Many treatments for diarrhoea can be obtained over the counter from your local chemist. They come in various categories.
These drugs reduce colonic peristalsis and secretion and are normally very effective. Most are related to morphine.
Loperamide (Imodium) is the most powerful of these, is not absorbed into the blood stream and has few side effects and no dependency.
Eluxalodine (Viberzi) is the latest anti-motility drug for diarrhoea It acts in a similar way to loperamide.
In IBS diarrhoea, the use of these drugs can tend to make symptoms of pain and bloating worse.
|Kaolin and Morphine
If diarrhoea alternates with constipation, doctors tend to treat it with a bulking agent such as Fybogel or Regulan, which firms up the stool and induces a more regular bowel action. (see medicines for constipation).
Bile acid binding agents
In IBS, diarrhoea is often associated with rapid small bowel transit and impaired absorption of irritant bile acid. Bile acid binding agents are ion-exchange resin that adsorbs (mops up) unabsorbed bile acids. They are particularly effective in severe IBS diarrhoea with urgency.
Questran can only be obtained on prescription and comes in the form of granules which need to be mixed with water and taken about twenty minutes before a meal and titrated with the size of the meal. Questran is not absorbed into the blood stream and has few side effects, though if you take too much, it may cause constipation. It is best to start with one sachet before a moderate meal and two before a large meal, but be prepared to experiment and adjust the dose according to the response of the symptoms. Questran can be taken with loperamide, but this is usually unnecessary.
Questran and Colevesalam can only be obtained in the UK on prescription.
Oral rehydration solutions
If your diarrhoea is very severe and you are losing a lot of fluid, you may need to take oral rehydration solutions, containing water, salt and sugar. These constitutents stimulate fluid absorption and counteract the diarrhoea. Although they will not necessarily improve the diarrhoea but they will prevent you from becoming severely dehydrated.
NB. Oral rehydration solutions are not usually necessary for IBS. If you need to take them you must see your doctor.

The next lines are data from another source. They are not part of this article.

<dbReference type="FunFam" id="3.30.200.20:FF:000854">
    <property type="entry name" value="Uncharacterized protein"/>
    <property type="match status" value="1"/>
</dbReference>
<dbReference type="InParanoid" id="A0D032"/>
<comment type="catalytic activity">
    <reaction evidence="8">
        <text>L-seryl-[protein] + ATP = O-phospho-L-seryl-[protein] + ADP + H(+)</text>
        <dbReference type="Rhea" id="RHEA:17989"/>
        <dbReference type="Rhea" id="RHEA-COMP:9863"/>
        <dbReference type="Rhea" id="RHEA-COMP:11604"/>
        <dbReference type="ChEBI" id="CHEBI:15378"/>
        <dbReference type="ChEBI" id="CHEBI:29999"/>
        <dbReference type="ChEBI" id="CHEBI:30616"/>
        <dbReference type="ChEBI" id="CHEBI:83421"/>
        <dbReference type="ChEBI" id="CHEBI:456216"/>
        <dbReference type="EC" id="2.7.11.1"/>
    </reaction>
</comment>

Several companies have been developing specific blockers of serotonin in the gut (5HT3 inhibitors) that reduce sensitivity and inhibit persistalsis and secretion. These drugs strike directly at the fundmental physiological abnormality of IBS and can be very effective, particularly in women. Unfortunately the launch of these agents has been hampered by a worrying risk of side effects. Only one drug (Alosetron – Lotronex) has been marketed and that is only available in North America for named patients with particularly severe and resistant diarrhoea.
Some studies indicate that the broad spectrum antibiotic, Rifaximin, may be a useful treatment for IBS-Diarrhoea. This is particularly popular in the United States of America. This is a short term fix and it seems likely to The IBS Network that it could deplete the colonic bacteria and make things worse in the long run.
To read more about antibiotics and IBS, log in or join and click on the link, Are antibiotics the answer in the turquoise box
ORAL INTESTINAL ADSORBENTS
These are safe for children and adults and are classified as medical devices as they are not adsorbed by the body but work by binding to substances in the gut.
Enterosgel (polymethylsiloxane polyhydrate) has been shown in a large recent UK study to provide effective relief of diarrhoea, abdominal pain, bloating and urgency in people with IBS Diarrhoea. It works in the gut by binding to molecules such as bacterial toxins, inflammatory molecules, and bile acids which are associated with IBS symptoms. Enterosgel is available over-the-counter as a tasteless gel that is mixed with water and taken 1-2 hours before or after meals. Enterosgel has only a couple of minor side effects and can be taken long term.